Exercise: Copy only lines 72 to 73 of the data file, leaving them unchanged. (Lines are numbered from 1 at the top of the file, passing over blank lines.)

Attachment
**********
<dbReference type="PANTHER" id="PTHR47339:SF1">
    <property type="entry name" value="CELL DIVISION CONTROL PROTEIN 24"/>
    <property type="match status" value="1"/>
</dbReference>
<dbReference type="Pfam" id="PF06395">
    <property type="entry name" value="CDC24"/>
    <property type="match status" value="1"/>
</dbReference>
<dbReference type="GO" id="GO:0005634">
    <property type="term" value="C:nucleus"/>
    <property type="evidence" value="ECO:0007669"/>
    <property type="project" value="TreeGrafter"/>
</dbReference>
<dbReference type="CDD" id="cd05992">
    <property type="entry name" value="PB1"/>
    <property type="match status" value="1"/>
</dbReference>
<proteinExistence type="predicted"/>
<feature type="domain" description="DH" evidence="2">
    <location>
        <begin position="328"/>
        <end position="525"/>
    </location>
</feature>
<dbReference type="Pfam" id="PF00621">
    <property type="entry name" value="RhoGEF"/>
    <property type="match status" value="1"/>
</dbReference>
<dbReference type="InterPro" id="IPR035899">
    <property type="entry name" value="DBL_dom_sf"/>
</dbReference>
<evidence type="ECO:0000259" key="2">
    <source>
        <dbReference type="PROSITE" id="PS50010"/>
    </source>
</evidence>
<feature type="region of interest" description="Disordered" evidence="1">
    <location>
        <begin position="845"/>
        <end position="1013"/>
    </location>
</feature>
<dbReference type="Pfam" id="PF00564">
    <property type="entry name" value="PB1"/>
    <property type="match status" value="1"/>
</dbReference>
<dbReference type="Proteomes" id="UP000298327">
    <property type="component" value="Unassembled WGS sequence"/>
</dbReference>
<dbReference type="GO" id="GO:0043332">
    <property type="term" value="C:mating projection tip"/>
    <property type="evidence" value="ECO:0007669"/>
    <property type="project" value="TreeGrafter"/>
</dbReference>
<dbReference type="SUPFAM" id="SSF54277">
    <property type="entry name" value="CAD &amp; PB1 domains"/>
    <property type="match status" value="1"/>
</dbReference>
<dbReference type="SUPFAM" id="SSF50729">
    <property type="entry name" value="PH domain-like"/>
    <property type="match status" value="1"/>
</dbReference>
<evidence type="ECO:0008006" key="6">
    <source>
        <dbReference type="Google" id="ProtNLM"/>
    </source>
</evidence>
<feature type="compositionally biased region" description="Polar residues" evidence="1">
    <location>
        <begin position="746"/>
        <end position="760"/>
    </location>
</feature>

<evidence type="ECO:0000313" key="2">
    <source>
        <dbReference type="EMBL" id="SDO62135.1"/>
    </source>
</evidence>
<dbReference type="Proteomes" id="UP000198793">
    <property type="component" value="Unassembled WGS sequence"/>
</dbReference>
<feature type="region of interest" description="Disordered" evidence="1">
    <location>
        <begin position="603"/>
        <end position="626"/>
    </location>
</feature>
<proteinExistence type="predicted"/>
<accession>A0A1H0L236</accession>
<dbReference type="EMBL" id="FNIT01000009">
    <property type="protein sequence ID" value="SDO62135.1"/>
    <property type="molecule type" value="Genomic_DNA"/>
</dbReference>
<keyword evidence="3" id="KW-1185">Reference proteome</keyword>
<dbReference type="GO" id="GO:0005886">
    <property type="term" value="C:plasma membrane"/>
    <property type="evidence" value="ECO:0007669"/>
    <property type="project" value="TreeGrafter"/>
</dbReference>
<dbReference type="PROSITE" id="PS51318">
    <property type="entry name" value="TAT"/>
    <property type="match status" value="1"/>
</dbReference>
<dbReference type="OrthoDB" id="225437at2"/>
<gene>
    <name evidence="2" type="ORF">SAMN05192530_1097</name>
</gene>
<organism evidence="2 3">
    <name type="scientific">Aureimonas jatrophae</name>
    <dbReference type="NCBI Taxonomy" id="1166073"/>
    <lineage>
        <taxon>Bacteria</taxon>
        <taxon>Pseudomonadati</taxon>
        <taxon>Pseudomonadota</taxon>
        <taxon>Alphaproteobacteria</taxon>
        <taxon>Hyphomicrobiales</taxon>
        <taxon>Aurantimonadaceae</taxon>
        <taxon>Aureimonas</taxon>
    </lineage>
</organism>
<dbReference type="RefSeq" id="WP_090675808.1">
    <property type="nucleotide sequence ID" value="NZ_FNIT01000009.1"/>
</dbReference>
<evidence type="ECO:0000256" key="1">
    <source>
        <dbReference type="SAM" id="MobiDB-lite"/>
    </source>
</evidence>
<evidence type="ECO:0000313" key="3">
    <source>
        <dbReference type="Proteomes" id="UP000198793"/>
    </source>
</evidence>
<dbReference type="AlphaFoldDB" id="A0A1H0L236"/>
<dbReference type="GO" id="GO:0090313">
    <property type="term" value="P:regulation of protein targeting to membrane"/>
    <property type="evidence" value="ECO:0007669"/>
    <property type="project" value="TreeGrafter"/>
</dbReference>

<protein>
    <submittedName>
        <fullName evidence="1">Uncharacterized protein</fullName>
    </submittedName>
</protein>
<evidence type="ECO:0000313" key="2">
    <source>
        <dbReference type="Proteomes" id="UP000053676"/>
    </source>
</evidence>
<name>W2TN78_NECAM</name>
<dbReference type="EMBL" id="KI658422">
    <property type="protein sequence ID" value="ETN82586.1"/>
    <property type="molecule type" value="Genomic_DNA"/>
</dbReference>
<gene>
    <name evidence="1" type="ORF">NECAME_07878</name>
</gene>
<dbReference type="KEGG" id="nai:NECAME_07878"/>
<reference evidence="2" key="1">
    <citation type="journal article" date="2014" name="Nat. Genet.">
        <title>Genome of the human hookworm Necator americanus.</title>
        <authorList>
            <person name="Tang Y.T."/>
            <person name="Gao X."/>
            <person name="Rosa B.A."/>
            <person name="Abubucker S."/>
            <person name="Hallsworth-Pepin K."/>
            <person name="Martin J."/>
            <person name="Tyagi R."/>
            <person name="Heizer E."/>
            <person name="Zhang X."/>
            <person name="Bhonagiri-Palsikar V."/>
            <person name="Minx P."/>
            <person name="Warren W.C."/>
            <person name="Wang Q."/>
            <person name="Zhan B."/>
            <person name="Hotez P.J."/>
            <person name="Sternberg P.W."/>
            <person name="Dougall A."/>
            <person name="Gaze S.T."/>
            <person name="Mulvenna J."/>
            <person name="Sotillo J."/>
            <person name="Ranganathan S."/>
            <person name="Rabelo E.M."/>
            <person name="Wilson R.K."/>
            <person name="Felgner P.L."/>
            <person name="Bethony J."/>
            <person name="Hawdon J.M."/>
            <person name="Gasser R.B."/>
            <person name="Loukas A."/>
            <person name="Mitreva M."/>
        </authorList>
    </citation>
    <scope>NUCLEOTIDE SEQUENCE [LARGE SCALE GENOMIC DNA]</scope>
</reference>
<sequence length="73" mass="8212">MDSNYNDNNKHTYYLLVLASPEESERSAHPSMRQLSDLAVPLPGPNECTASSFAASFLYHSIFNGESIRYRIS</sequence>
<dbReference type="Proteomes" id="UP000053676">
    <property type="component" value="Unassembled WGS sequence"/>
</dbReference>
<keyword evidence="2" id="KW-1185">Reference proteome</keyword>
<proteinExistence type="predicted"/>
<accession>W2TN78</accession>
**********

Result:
    </location>
</feature>